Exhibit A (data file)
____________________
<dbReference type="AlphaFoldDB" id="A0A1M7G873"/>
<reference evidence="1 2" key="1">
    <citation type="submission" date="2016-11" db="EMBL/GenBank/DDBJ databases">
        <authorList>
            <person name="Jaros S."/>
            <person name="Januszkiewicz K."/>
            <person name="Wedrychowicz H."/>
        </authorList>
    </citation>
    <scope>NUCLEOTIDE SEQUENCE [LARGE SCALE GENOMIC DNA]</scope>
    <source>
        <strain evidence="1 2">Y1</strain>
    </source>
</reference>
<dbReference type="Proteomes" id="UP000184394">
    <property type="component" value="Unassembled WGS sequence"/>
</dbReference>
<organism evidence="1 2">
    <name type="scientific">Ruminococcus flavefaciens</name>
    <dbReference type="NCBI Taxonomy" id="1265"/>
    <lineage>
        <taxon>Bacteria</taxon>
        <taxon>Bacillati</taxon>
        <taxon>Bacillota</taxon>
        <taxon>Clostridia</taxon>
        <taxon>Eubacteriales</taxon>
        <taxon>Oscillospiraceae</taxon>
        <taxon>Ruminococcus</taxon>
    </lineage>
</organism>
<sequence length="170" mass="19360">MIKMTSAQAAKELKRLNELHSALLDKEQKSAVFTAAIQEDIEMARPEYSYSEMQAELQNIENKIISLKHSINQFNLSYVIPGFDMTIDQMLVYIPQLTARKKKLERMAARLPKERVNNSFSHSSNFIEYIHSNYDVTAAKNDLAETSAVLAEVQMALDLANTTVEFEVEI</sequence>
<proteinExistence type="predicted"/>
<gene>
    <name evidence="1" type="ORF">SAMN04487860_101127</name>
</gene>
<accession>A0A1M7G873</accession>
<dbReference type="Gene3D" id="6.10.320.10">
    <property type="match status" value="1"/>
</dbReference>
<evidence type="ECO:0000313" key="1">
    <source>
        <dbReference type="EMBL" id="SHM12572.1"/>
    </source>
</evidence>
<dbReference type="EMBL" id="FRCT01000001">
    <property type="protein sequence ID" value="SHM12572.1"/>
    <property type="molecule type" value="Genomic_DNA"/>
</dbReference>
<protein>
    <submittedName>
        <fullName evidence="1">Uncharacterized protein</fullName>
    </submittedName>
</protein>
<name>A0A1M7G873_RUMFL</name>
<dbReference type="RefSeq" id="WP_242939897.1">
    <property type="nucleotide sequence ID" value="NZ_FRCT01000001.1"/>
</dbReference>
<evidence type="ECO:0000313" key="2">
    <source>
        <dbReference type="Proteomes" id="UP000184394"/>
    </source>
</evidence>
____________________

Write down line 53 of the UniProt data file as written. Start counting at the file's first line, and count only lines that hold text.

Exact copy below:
</protein>